What to Wear Skiing

Kathryn Walsh
- July 28, 2017

Everything You Need for a Family Day on the Slopes

What to Wear Skiing

It's got to be warm, but not too warm. Waterproof, but not suffocating. Streamlined, but supportive. Choosing ski clothes might seem daunting if you're heading to the slopes for the first time. There's a huge industry around skiing, though, so finding plenty of options is never a problem. Focus on fit and function when choosing a ski wardrobe for you and your kids. Every member of your crew should dress in layers, layers and more layers.

First Layer: Long Underwear

Yup, the garments that you might associate with the Little House on the Prairie era are still useful today, at least among the skiing community. Your first layer of clothing should be thin and made of fabric that wicks sweat away from the skin. Long underwear fits the bill, but you can also swap in any pants and shirt made of thin, synthetic fibers, like clothing you might wear to the gym. These are the clothes you'll walk around in before and after you ski, so choose things you're comfortable wearing in public.

If you're planning a long ski vacation, bring multiple sets of first-layer clothing for yourself and your kids. Skiing is hard, sweaty work. You can wear your top layers several times between washings, but the inner layer can get pretty gross after a single wearing.

Second Layer: Insulation

For skiers, the second layer of clothing is used to stay warm. Think fabrics that are cozy without being bulky, like fleece and wool. Wear a long-sleeved pullover and add a pair of wool or fleece pants if it's really cold or windy out. Many skiers wear only an insulating layer on top and stick with just long underwear and ski pants on the bottom. You may want to start the day wearing insulating pants, and pop into the lodge to remove them if you get too hot.

Third Layer: Protection

Your top layer should consist of a jacket and ski pants. These pieces are designed to keep out water and snow (very important for new skiers who fall down a lot) and to protect you from wind. You don't want to wear a bulky parka or fashionable winter jacket. A jacket and snow pants designed for winter sports are your best option, because they're made to be both protective and thin, which is important. Minimal bulk allows you to move your arms freely.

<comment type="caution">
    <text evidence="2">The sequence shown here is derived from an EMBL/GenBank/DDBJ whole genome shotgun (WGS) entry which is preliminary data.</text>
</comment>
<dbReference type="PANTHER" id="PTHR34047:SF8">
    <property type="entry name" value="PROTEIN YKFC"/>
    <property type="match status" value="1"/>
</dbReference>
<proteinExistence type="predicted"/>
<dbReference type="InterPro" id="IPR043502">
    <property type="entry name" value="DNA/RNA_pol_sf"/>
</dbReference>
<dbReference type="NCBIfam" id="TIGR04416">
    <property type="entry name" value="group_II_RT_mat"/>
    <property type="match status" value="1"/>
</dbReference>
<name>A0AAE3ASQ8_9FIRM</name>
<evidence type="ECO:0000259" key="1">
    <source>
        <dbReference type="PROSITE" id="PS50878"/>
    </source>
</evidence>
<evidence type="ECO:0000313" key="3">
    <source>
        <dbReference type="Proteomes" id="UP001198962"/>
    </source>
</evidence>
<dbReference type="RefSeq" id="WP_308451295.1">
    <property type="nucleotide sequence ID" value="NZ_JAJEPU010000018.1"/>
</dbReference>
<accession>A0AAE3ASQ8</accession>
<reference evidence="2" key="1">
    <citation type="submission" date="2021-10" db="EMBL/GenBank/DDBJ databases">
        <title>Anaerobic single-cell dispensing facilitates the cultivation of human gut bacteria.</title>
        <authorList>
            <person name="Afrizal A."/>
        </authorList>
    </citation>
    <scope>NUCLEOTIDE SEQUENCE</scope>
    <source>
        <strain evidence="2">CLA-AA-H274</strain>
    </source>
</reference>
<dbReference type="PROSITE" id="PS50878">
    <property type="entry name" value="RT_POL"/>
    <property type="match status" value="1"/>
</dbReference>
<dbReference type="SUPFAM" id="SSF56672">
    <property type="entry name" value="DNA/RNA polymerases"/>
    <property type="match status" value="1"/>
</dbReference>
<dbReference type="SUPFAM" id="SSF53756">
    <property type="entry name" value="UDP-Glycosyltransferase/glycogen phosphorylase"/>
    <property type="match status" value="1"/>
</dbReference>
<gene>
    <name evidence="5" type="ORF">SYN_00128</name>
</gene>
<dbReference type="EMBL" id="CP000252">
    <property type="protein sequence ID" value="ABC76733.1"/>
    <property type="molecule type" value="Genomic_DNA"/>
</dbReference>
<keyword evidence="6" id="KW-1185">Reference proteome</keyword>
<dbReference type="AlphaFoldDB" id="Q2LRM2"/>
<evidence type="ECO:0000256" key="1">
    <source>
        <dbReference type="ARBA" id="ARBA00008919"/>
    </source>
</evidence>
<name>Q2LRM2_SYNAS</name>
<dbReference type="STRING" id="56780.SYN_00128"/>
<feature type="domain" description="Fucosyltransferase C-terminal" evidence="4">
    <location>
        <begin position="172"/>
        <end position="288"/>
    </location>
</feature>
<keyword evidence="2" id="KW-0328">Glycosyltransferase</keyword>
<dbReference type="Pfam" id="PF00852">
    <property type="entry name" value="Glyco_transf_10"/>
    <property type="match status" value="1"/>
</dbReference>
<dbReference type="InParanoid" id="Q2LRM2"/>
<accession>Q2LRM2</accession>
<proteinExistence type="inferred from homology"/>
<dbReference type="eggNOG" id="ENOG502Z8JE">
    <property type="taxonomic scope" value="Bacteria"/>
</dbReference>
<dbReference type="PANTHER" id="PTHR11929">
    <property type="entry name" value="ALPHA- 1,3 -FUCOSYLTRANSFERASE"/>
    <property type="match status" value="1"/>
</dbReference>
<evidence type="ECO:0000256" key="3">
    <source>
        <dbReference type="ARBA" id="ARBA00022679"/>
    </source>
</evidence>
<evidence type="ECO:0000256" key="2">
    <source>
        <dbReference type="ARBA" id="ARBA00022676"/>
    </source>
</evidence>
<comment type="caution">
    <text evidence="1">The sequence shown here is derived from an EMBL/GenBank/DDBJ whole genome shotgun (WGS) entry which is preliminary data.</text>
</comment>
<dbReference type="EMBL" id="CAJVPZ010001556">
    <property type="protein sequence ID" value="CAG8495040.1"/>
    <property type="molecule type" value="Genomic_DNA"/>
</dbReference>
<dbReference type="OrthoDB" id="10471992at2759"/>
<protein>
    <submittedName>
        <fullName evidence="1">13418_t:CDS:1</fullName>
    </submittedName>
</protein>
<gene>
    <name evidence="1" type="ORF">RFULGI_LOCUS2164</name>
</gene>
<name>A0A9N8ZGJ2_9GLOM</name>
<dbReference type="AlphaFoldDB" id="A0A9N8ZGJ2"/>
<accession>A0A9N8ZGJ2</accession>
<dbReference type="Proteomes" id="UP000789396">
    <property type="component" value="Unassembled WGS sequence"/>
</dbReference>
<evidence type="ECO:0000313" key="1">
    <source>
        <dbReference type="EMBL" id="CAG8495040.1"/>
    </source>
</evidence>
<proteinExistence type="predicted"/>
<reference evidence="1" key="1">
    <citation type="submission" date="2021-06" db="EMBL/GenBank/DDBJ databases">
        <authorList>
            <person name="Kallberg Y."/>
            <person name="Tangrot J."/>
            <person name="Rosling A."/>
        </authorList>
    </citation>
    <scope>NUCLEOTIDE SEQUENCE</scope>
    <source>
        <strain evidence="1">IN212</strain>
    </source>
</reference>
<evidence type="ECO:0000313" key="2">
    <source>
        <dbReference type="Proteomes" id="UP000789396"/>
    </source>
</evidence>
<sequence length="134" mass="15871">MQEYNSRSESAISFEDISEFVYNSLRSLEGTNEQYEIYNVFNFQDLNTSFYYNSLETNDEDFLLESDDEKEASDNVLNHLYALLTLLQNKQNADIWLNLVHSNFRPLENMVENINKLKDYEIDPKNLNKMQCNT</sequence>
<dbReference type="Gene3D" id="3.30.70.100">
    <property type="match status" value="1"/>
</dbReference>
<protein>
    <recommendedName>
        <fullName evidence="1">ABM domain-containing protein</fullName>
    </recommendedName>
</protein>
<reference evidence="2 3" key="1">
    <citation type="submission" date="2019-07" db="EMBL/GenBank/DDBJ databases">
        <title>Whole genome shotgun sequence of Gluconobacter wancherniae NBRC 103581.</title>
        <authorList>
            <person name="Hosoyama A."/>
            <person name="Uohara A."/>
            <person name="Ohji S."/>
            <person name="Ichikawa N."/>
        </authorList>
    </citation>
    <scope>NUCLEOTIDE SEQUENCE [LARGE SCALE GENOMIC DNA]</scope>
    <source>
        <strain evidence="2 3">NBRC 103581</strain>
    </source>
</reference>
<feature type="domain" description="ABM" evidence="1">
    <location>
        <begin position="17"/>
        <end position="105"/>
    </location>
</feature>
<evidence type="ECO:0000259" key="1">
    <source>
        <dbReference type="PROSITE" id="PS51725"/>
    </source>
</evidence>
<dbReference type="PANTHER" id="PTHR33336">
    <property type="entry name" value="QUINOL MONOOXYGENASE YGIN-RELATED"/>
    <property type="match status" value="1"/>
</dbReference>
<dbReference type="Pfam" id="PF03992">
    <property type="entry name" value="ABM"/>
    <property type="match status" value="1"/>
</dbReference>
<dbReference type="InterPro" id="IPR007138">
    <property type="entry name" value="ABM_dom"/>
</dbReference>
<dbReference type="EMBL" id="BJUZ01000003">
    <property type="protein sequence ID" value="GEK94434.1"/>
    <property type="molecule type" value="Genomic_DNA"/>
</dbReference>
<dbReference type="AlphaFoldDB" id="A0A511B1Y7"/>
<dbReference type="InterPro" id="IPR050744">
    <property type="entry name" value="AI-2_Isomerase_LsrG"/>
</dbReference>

Overall-style ski pants are great for kids, because they stay in place, even through many tumbles.


Ski clothes take up a lot of space, even when you buy streamlined pieces. That means flying to a ski vacation requires lots of luggage. Tightly roll up jackets and pants and stuff them into small packing cubes, or secure them with rubber bands or bungee cords to keep them contained. Your ski resort may also rent out jackets and pants in addition to skis, boots, helmets and poles. Check their policies before buying new pieces or hauling your gear onto a plane.

Fourth Layer: Accessories

A hat, gloves and neck gaiter made of fleece or wool and a pair of goggles are essentials for both safety and comfort. Make sure your kids have all these accessories, too. Kids are prone to losing gloves and hats, so bring at least one extra set of extras for each kid. Remember, though, that every member of your group should wear a helmet, so you may not end up wearing the hat onto the slopes, depending on how snugly your helmets fit and how warm they are.

Each of you also needs tall socks made of wool or synthetic fibers.

Never Wear: Cotton of Any Kind

Jeans, cotton socks, cotton T-shirts—all no-gos when it comes to skiing. Cotton acts like a sponge, soaking up sweat and melted snow. It stays heavy, wet and cold for a long time, which can be distractingly unpleasant.

Never Wear: Extra Socks

If one pair of socks is good, three must be better, right? Wrong—at least when it comes to skiing. Ski boots are thick and hard, so your toes shouldn't get cold in them. Furthermore, they should fit snugly to your feet for optimal safety and control, so bulking up your feet with several layers of socks isn't a good idea. And finally, wearing multiple pairs of socks increases friction, and friction causes blisters. Stick to one pair.

About the Author

Cooking, travel and parenting are three of Kathryn Walsh's passions. She makes chicken nuggets during days nannying, whips up vegetarian feasts at night and road trips on weekends. Her work has appeared to The Syracuse Post-Standard and insider magazine. Walsh received a master's degree in journalism from Syracuse University.